How the building blocks of life may form in space
In a laboratory experiment that mimics astrophysical conditions, with cryogenic temperatures in an ultrahigh vacuum, scientists used an electron gun to irradiate thin sheets of ice covered in basic molecules of methane, ammonia and carbon dioxide. These simple molecules are ingredients for the building blocks of life. The experiment tested how the combination of electrons and basic matter leads to more complex biomolecule forms—and perhaps eventually to life forms.
"You just need the right combination of ingredients," author Michael Huels said. "These molecules can combine, they can chemically react, under the right conditions, to form larger molecules which then give rise to the bigger biomolecules we see in cells like components of proteins, RNA or DNA, or phospholipids."
The right conditions, in space, include ionizing radiation. In space, molecules are exposed to UV rays and high-energy radiation including X-rays, gamma rays, stellar and solar wind particles and cosmic rays. They are also exposed to low-energy electrons, or LEEs, produced as a secondary product of the collision between radiation and matter. The authors examined LEEs for a more nuanced understanding of how complex molecules might form.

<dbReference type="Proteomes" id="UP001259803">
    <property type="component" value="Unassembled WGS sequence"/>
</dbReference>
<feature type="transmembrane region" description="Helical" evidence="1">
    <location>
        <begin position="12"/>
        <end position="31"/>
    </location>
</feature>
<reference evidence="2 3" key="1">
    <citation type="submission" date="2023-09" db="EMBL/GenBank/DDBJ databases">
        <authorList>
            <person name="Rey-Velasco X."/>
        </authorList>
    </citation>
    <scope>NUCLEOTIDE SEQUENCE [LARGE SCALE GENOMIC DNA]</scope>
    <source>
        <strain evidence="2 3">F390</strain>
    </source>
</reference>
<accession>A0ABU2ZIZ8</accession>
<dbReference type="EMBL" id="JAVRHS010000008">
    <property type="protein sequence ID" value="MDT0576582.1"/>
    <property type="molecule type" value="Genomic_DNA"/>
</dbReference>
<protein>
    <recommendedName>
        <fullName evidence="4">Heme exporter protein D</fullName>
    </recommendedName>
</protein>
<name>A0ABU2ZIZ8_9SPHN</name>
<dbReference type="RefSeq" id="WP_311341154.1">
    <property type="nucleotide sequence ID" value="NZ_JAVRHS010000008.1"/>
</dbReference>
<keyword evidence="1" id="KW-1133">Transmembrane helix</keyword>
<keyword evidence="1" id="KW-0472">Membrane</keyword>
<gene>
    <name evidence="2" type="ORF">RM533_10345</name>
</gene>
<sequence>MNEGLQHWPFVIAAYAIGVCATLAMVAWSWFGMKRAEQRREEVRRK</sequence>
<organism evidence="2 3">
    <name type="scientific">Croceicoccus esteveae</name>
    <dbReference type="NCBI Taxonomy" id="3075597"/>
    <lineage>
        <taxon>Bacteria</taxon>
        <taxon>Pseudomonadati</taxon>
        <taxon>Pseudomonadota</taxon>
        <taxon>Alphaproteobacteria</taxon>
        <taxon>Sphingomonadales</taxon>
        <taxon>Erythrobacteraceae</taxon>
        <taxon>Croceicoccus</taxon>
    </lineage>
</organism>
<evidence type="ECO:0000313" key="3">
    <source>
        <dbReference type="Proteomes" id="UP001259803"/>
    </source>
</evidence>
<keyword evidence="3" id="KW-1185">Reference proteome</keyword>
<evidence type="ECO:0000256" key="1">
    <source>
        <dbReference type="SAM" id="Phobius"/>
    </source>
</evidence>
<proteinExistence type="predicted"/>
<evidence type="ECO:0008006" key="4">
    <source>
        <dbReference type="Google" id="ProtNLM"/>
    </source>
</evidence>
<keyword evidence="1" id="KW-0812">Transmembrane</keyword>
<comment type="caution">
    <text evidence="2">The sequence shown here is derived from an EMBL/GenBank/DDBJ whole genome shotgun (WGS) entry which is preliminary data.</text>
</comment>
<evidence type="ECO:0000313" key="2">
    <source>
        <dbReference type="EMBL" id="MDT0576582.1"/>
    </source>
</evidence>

In their paper, published in the Journal of Chemical Physics, the authors exposed multilayer ice composed of carbon dioxide, methane and ammonia to LEEs and then used a type of mass spectrometry called temperature programmed desorption (TPD) to characterize the molecules created by LEEs.
In 2017, using a similar method, these researchers were able to create ethanol, a nonessential molecule, from only two ingredients: methane and oxygen. But these are simple molecules, not nearly as complex as the larger molecules that are the stuff of life. This new experiment has yielded a molecule that is more complex, and is essential for terrestrial life: glycine.
Glycine is an amino acid, made of hydrogen, carbon, nitrogen and oxygen. Showing that LEEs can convert simple molecules into more complex forms illustrates how life's building blocks could have formed in space and then arrived on Earth from material delivered via comet or meteorite impact.
In their experiment, for each 260 electrons of exposure, one molecule of glycine was formed. Seeking to know how realistic this rate of formation was in space, not just in the laboratory, the researchers extrapolated out to determine the probability that a carbon dioxide molecule would encounter both a methane molecule and ammonia molecule and how much radiation they, together, might encounter.
"You have to remember—in space, there is a lot of time," Huels said. "The idea was to get a feel for the probability: Is this a realistic yield, or is this a quantity that is completely nuts, so low or so high that it doesn't make sense? And we find that it is actually quite realistic for a rate of formation of glycine or similar biomolecules."